Note duration refers to how long a note should be played. It’s represented on sheet music using different types of notes. Some of these are shown above.
From left to right, they’re called the whole note, half note, quarter note, eighth note and sixteenth note.
Pretty self-explanatory stuff eh?
Each note has half the duration of the note to the left of it. So for example, 2 eighth notes would have the same duration as a single quarter note.
One thing to note about these notes is what’s referred to as flags, which are shown in red above. Each flag signifies that it has half the duration of the previous note. To clarify this, each note has been labelled with its’ corresponding duration. There is no real limit to how many flags can be on a note. For example a note with 4 flags is called a sixty-forth note and has a duration of 1/64.
Below is a brief overview of notes and their relationship to each other:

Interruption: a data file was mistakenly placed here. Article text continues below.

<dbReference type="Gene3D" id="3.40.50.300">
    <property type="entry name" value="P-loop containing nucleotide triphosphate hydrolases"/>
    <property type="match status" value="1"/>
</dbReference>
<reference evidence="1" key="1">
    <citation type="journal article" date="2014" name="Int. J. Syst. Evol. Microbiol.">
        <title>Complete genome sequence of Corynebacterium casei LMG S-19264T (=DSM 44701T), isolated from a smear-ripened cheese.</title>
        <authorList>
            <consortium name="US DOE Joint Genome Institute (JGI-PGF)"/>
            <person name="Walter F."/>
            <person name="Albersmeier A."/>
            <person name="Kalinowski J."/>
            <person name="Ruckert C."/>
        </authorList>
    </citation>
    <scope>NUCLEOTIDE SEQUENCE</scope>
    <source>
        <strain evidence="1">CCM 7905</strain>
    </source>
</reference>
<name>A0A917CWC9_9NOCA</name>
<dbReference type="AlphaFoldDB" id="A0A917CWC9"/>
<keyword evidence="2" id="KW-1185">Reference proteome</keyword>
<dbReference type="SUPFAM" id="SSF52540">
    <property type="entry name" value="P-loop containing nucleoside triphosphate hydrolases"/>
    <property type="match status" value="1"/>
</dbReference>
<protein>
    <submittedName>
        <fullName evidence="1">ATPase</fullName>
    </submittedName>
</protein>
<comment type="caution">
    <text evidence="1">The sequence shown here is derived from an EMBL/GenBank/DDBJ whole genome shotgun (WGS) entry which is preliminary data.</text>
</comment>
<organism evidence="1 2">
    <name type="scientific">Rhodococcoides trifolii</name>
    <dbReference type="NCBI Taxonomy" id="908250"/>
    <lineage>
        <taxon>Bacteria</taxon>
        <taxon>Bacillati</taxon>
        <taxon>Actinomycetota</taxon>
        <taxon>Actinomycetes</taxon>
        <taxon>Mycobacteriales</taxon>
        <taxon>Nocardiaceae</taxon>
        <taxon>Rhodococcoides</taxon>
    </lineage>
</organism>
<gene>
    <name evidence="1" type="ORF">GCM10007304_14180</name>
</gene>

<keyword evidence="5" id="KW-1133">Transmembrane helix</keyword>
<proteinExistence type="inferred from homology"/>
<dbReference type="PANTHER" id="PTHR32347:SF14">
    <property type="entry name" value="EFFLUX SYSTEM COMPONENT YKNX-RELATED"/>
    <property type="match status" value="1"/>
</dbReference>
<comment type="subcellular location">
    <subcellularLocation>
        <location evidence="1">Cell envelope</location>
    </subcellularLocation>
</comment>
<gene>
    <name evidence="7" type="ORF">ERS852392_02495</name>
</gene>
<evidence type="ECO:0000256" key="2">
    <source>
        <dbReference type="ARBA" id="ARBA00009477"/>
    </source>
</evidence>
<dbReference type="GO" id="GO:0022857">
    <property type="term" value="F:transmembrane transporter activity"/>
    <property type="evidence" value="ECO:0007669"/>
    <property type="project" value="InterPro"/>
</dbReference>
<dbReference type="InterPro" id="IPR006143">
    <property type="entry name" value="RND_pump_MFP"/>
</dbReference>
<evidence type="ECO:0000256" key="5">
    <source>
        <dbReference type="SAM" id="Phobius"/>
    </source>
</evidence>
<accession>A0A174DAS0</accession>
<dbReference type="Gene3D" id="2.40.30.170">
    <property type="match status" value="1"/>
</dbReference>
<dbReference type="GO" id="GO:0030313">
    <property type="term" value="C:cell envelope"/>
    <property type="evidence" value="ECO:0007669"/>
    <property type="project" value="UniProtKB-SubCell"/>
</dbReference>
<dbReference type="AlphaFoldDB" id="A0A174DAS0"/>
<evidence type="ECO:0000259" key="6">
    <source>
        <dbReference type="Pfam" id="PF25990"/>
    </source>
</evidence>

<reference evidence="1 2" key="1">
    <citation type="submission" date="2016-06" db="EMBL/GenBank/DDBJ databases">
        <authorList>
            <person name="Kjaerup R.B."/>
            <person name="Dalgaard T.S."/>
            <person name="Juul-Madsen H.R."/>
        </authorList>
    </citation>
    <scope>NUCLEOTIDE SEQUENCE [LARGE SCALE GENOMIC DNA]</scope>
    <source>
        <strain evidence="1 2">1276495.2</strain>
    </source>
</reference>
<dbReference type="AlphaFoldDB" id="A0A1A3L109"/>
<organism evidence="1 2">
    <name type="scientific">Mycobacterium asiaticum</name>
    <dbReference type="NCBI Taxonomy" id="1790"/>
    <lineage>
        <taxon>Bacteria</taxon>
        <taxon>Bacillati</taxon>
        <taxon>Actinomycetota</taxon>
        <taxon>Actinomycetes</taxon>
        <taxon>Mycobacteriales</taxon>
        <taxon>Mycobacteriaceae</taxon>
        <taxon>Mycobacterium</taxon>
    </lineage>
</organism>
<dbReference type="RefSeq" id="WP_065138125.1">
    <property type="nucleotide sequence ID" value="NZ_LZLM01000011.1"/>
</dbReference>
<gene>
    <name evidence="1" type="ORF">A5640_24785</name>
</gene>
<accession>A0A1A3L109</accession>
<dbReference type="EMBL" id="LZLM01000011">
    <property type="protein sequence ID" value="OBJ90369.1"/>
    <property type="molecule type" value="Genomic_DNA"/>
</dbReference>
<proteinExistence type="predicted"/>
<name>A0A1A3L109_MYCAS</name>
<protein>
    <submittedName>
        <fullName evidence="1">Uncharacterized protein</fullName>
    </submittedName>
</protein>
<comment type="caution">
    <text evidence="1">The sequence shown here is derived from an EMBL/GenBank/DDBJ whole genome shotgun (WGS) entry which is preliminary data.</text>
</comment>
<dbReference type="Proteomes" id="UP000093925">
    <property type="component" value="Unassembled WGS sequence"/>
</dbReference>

Until now, we’ve been talking about whole notes, half notes, quarter notes etc… This is actually the convention used in the US, but in other parts of the world (e.g. the UK) it can have other names.
The table below shows the alternative naming used, which can in all honesty get a tad silly:
|Octuple whole note||Maxima|
|Quadruple whole note||Longa|
|Double whole note||Breve|
|Hundred twenty-eighth note||Quasihemidemisemiquaver semihemidemisemiquaver|
|Two hundred fifty-sixth note||Demisemihemidemisemiquaver|
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